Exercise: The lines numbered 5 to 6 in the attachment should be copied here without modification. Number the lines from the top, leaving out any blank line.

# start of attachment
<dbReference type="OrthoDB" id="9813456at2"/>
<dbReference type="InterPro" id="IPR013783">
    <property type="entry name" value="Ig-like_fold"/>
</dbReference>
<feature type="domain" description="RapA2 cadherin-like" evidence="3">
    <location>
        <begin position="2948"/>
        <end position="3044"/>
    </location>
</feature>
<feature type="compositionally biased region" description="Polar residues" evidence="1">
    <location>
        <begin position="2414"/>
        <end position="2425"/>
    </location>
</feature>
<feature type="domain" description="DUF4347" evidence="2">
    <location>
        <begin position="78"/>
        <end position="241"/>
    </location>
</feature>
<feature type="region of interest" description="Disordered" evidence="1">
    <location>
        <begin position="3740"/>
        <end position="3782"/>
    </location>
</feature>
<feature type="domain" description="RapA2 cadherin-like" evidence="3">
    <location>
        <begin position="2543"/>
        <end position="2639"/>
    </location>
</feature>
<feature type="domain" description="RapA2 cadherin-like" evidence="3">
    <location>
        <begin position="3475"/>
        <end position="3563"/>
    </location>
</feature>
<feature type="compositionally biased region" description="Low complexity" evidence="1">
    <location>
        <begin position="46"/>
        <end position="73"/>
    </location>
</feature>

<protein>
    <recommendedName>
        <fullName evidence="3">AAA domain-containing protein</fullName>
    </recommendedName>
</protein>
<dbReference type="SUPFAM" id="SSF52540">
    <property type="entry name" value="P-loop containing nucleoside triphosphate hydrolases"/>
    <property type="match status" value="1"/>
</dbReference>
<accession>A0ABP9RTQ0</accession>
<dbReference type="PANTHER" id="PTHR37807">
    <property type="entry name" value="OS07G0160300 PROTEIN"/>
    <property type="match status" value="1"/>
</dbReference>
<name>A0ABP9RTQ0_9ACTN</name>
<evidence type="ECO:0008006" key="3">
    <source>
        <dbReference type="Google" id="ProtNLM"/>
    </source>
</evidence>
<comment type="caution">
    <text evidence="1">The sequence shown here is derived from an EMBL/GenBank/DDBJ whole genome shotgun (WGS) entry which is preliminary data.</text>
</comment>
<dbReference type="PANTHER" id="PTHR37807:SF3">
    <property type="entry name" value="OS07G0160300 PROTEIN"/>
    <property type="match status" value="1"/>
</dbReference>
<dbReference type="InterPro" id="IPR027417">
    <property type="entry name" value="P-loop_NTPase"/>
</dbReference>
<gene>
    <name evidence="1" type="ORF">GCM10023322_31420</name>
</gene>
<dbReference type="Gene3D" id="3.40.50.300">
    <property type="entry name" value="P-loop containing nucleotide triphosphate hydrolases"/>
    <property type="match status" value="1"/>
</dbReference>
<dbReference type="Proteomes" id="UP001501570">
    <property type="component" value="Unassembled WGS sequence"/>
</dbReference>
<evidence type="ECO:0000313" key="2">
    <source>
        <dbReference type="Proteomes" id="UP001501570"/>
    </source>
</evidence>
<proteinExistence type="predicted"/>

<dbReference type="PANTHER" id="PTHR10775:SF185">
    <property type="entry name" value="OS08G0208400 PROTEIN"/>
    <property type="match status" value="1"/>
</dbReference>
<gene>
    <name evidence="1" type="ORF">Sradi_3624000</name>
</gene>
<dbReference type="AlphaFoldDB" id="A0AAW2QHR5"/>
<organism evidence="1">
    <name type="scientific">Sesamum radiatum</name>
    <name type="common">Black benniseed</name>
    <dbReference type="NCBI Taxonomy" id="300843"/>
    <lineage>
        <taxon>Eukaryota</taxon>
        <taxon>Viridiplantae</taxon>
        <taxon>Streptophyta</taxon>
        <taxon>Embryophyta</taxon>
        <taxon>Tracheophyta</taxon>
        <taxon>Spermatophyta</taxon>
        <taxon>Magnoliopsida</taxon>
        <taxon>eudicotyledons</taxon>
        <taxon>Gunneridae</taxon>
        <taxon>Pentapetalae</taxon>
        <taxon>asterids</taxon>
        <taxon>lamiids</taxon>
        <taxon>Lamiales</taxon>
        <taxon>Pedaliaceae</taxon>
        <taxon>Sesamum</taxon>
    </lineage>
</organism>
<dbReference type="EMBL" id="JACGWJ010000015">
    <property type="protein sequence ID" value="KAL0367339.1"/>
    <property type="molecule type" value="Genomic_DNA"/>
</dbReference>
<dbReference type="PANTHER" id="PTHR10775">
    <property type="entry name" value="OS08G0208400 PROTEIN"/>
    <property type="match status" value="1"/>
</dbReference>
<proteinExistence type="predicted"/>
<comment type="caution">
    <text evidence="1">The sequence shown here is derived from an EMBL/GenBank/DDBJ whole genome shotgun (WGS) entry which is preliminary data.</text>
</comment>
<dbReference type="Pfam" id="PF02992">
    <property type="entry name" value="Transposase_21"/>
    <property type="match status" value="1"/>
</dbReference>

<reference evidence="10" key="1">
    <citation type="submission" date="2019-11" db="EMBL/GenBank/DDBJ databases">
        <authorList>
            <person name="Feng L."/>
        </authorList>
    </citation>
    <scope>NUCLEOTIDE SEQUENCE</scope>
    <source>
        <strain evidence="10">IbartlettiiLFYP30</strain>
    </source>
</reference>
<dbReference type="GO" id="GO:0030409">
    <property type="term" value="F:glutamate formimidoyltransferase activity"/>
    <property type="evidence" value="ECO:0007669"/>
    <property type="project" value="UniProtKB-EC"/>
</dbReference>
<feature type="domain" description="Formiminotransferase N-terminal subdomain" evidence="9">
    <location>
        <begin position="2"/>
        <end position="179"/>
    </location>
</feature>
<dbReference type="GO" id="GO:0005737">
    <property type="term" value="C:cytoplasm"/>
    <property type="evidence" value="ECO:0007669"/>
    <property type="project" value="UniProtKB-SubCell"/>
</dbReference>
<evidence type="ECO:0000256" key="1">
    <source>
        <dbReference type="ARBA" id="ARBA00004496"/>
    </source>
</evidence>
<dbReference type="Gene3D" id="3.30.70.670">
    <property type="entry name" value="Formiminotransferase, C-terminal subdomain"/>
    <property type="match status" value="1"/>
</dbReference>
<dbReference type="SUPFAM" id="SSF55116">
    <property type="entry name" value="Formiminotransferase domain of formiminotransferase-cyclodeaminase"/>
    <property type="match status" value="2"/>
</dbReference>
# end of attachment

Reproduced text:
<feature type="domain" description="RapA2 cadherin-like" evidence="3">
    <location>